Holidays. Yes, it’s time to get away from it all. I know what to do - just grab some time to do something trivial. Rest the brain cells. Focus on something restful, like walking in the woods with the kids. Read railway timetables. Study spiders. Kill flies.
We’ve been in France. Perfect time for lengthy sessions of looking at clouds. Well, that is, until I started reading the local paper.
I noticed a set of events in the next village commemorating the Resistance. Next Monday at 9am in front of the war memorial. It’s only ten minutes away.
We turn up, the sun is already out and we park by the war memorial.
Strange, no one’s there and it’s only about a quarter of an hour to go. An old guy drives up and gets out. Surely there’ll be more than one?
He looks up and down the road and spots a car some hundred yards up the hill. “Ah, no, it’s going on up there at the other memorial.”
Other memorial? You only have one war memorial in a village, don’t you? So we drive up the road and, yes, there is another memorial. It’s for 23 people killed on 7 August 1944. Victims of the Nazis. People are gathering.
Some are very, very old, wearing berets and medals, carrying flags. There’s a lot of hand-shaking going on, and every now and then someone comes round to everyone, including us, greeting each of us in turn.
Then the guys carrying flags form two lines facing each other. There’s a flurry of microphone testing, a small sound system is put on and there’s a welcoming speech.
They play a military air, then the Marseillaise, followed by the Song of the Partisans. A man kneels down in front of the memorial and reads out each name, followed by “Dead for France”.
Then comes the main speech. The speaker tells how a column of German soldiers came through the village and the Resistance was under instruction to delay its progress towards Normandy, where the landings had happened a few weeks earlier.
The Resistance did what it could, but came under fire and that was how 23 came to be killed, including a woman and her child. He then said that it was time now for a commemorative day in France.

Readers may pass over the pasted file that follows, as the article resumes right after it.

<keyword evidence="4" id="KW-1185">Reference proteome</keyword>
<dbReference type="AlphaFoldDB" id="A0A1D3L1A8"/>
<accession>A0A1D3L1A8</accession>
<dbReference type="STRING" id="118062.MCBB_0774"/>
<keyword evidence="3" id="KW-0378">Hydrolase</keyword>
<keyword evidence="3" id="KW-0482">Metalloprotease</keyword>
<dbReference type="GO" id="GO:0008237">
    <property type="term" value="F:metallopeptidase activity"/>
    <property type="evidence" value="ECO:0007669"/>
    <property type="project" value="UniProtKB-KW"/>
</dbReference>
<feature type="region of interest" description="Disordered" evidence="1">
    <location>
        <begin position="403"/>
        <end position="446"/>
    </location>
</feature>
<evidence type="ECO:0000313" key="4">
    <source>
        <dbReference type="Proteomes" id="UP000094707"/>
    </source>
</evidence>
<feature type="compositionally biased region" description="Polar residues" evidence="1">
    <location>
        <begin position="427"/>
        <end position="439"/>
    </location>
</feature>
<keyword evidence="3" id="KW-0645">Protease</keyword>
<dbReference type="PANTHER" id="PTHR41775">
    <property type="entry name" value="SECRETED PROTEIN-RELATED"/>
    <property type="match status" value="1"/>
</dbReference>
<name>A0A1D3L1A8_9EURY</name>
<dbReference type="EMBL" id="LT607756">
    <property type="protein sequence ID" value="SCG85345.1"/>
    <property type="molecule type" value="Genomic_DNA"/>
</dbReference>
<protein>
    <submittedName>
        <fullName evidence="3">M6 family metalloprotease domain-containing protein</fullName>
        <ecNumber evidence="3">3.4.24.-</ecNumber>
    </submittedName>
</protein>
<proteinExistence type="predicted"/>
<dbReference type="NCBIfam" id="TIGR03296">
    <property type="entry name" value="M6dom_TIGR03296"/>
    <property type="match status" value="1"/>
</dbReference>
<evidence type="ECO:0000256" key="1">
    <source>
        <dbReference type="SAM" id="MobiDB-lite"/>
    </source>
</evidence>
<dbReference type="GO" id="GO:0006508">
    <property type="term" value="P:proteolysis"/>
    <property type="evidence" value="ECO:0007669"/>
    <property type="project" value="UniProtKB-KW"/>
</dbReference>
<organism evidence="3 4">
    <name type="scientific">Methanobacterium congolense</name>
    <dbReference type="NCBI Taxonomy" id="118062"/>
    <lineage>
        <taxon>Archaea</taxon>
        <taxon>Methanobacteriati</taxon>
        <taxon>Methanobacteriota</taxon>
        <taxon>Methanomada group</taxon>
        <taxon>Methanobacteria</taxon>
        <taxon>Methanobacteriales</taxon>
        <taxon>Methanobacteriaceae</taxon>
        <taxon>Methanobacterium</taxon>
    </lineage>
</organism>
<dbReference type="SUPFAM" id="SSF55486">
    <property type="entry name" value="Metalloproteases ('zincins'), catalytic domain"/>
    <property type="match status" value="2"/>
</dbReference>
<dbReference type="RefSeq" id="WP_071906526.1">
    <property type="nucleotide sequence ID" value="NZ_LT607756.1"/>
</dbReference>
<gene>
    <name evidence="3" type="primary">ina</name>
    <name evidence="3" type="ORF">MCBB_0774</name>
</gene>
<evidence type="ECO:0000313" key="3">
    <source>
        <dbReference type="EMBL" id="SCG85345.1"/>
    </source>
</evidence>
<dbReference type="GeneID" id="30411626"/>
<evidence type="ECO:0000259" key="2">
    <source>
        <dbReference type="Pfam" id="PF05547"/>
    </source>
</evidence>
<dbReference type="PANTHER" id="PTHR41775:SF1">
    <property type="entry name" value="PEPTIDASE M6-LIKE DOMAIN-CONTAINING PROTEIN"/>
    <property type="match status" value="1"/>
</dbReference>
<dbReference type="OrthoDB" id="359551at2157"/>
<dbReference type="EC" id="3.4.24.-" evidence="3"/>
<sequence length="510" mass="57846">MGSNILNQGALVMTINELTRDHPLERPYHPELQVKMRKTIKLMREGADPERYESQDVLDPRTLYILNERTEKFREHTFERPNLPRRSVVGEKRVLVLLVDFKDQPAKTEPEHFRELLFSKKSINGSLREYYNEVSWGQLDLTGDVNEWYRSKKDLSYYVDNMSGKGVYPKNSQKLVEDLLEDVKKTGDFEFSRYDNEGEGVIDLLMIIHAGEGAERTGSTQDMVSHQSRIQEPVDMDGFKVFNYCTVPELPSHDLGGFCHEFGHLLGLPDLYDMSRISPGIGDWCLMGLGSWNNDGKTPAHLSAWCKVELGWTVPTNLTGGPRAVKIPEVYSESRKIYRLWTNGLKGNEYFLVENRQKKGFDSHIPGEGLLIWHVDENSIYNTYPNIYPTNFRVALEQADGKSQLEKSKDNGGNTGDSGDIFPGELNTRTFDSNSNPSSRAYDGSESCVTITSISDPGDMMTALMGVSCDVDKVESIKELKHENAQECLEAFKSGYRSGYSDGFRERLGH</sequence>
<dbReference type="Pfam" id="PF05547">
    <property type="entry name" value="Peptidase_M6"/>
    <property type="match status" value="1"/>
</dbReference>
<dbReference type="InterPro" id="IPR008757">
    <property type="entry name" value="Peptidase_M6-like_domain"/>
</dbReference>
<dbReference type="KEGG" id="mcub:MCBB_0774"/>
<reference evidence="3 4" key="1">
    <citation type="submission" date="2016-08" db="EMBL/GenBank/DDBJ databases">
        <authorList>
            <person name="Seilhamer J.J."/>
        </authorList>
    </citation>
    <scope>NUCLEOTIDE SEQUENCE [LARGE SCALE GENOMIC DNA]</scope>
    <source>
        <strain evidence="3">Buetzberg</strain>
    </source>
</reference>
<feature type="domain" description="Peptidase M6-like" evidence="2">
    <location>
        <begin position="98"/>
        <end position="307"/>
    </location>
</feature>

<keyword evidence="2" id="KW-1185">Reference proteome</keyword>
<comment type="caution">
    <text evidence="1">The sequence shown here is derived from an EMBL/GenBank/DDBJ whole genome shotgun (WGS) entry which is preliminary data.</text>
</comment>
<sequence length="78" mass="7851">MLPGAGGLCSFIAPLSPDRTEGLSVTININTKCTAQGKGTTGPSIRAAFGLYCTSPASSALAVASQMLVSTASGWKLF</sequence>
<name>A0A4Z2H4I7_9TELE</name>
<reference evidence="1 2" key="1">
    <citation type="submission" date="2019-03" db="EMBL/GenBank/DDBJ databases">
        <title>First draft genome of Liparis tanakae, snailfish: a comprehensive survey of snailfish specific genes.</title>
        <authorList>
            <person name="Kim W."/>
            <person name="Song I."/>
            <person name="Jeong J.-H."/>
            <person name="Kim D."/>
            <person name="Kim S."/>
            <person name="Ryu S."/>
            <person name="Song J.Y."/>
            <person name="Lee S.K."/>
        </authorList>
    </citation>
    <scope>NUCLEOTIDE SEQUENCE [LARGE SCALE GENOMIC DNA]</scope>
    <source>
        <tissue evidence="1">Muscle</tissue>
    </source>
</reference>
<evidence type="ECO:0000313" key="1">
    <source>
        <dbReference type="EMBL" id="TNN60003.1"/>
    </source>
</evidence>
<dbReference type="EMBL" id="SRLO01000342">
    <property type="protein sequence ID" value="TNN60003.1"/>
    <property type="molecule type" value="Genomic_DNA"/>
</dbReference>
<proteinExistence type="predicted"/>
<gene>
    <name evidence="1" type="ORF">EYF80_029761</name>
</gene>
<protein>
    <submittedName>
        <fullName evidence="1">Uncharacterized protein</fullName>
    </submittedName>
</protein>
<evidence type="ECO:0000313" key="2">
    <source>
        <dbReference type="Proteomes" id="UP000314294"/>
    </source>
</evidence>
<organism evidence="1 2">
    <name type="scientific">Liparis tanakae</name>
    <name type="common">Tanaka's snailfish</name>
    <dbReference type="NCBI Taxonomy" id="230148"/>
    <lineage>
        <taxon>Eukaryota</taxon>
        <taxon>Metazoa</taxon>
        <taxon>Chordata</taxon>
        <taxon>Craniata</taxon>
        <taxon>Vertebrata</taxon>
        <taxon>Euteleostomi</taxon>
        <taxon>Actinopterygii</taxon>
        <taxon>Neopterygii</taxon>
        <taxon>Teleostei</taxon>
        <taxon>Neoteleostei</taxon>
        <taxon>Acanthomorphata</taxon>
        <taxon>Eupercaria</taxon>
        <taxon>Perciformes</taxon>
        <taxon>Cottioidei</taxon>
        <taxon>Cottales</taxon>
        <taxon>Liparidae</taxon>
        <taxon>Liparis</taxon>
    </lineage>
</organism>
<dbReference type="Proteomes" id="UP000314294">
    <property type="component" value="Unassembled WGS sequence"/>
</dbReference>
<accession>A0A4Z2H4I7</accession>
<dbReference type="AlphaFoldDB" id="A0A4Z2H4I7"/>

Why is there a day for the war in Indochina, a day for the end of the Algerian War, but no day for the Resistance? He proposed that it should be 23 May, in memory of the day in 1943 when Charles de Gaulle and Jean Moulin signed an alliance that united the right and left resistance movements.
That was it, all over. My curiosity was aroused now. Who were these people who had fought a column of the German army? What else did they do? A trip in search of ice cream the next day got seriously delayed by diving in to a bookshop and coming up for air with a heap of books.
It turns out that the area where we were staying was dubbed “Little Russia” by the Germans for being a hotbed of Communist-led Resistance.
I started to read about the Resistance leader, Gingouin, who it turns out, yes, was a Communist, but refused to abide by the Party line. When the German army invaded France, the Russo-Nazi pact was still intact and so Communists under occupation were supposed to respect that too.
Gingouin wasn’t having that and started organising. As war broke out, he had quickly gathered together paper and duplicating machines and hidden them in a garage. It probably helped that he was a primary school teacher. The book I was reading said that his mother was a “revolutionary primary school teacher” too.
Gingouin led the liberation of Limoges (done without allied troops) where he was elected mayor. He was expelled from the Communist Party (CP) in 1952. What? A hero of the French Resistance, someone known as the “First Maquis-fighter”?
It turns out that as the left was knocked back in the late 1940s and early 1950s, the right decided to cover its history of collaboration with accusations that at the end of the war there were savage and terrible reprisals against suspected collaborators.
Gingouin had blood on his hands. The CP responded, it seems, with charges of their own and he was chucked out.
It took until 1998 for the CP to apologise to Gingouin for this and he responded by saying that it was their problem, not his. He died last year at the age of 92, having spent much of his life trying to organise other left groups, writing and speaking, and on occasions defending his record.
But hang on, I said to myself, how come this area became known as “Little Russia”? Now here’s an interesting book, I said to myself on my next foray to the bookshop. “Red Limoges, 1905.”
I flick through it. Blimey, all the towns and villages in the area went on general strike, the barricades went up, even in the little town down the road…
“Dad! Dad! Come in the paddling pool! Dad!”